Starbucks baristas proved that we trust robots more than humans


Can you trust it with a robot?

(Screenshots of Starbucks ads.)

Screenshots of Starbucks ads.

At the local parking lot, you can get a ticket at the push of a button.

A ticket will appear and you will hear a voice saying “Get your ticket”.

It’s a female voice, trying to be as erotic and attractive as possible. Of course, in the voice of a robot woman, I always wonder why I believe this parking lot should provide an erotic experience.

But the voice of robots has become a part of our lives. Who would thank Siri at least once when she answered the question, or when we found the song we just asked for?

But we still like, respect, and trust other people, right? Sometimes even though we seem to be disguised as contempt for most of them.

I am worried that the advent of robots may have changed us forever.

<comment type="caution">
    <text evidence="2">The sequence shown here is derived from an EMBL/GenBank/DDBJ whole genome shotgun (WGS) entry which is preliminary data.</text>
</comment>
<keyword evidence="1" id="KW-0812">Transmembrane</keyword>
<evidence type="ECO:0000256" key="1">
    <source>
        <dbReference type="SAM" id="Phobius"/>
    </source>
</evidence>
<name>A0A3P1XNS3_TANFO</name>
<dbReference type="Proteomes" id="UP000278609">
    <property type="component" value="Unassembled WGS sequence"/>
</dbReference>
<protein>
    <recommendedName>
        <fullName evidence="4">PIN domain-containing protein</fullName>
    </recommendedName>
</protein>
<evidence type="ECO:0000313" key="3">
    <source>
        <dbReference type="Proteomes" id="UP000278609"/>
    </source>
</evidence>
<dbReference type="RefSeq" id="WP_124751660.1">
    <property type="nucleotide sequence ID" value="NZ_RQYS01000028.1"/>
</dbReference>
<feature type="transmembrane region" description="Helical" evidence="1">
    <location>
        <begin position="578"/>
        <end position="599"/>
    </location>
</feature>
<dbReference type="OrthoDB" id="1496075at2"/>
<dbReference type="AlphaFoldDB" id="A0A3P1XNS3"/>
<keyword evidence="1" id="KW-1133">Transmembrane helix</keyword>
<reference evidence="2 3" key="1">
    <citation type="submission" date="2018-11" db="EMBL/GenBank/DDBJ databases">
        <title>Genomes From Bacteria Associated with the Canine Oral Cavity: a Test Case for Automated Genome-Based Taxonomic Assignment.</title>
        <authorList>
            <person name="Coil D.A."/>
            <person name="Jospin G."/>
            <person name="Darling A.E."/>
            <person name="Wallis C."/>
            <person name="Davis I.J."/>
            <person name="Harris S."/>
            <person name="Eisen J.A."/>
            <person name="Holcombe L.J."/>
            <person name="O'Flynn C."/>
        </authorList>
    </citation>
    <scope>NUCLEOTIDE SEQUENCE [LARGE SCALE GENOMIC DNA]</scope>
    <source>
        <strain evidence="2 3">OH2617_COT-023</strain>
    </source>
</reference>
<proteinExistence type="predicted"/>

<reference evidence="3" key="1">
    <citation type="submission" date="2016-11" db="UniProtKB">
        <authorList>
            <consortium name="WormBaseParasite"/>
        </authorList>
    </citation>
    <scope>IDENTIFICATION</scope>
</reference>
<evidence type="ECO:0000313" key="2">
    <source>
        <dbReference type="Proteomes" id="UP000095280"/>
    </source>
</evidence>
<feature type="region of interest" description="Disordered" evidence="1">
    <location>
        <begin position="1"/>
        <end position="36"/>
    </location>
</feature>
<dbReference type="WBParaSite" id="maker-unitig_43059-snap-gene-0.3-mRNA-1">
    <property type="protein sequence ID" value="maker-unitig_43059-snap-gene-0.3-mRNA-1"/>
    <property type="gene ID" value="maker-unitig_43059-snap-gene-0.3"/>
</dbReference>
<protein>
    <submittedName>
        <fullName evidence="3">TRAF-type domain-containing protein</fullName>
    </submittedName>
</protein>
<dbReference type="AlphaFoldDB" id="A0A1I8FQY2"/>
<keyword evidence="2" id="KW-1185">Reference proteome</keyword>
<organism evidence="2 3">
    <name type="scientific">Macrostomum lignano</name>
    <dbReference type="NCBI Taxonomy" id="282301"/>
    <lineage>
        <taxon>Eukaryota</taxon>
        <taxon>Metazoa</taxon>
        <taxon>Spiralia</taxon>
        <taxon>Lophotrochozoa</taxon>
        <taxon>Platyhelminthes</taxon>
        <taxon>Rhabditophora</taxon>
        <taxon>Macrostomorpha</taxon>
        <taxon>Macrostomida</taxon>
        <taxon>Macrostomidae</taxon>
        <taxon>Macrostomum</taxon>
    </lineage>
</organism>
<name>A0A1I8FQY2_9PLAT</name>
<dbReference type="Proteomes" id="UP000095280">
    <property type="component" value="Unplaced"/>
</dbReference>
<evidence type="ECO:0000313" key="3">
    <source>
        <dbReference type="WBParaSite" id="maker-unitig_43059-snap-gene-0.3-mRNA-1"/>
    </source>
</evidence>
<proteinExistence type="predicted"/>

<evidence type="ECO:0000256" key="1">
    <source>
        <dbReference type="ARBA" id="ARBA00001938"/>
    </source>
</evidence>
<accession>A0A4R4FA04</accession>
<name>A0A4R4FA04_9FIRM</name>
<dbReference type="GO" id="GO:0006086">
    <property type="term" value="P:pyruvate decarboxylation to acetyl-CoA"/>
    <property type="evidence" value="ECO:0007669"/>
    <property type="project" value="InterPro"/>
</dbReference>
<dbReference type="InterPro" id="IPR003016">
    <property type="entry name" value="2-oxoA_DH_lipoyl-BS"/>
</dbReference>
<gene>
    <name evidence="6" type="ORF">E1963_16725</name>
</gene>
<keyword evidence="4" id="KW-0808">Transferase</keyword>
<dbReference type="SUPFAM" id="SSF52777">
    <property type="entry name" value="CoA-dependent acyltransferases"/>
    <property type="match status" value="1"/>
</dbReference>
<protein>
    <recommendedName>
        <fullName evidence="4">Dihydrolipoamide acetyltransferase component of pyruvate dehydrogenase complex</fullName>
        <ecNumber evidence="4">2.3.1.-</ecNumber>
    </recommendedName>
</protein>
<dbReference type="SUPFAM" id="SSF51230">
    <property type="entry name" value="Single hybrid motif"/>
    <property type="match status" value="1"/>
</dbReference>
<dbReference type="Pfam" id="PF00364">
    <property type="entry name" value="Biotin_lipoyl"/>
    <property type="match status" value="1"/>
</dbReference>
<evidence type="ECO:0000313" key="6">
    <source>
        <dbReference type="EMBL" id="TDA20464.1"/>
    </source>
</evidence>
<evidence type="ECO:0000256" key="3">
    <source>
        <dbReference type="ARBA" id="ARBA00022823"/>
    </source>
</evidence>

You see, I was impressed by the story of the Starbucks barista called Dray.

There was a plumbing problem in her place. She tried to tell the customer involved in the drive-through that the drive-through was closed. When they offered distrust, she tried to talk to them again.

So As she claimed on TikTok, She tried something a little different. She made a robot voice.

“Sorry, the place is currently closed.” (Imagine Siri saying that.)

You might imagine that people would ignore this, roll it up and rush their orders. But not. Dray argues that: “And they roll right away. I … wait a minute and this shit works, so let’s try again.”

She did it. It worked again.

And Dray provided amazing insights into the psychological triggers of this interaction. “No objection. Nothing. Do you know why? You can’t argue with the robot.”

Anyone who has ever shouted a phone with a customer service robot knows this. Still we scream. We are frustrated, perhaps deep inside us, hoping someone will hear our screams and come to our help.

But if you roll up to Starbucks and the robot says it’s closed, suppose you don’t make sense to scream. The robot must be correct.

Because robots are numb, unresponsive, and incomprehensible, they are not wrong. Or, at least, we are conditioned to believe they are.

Therefore, we trust their (assumed) objectivity in a way that we can never trust human integrity.

What’s the point of the discussion as they are taking over anyway?

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Starbucks baristas proved that we trust robots more than humans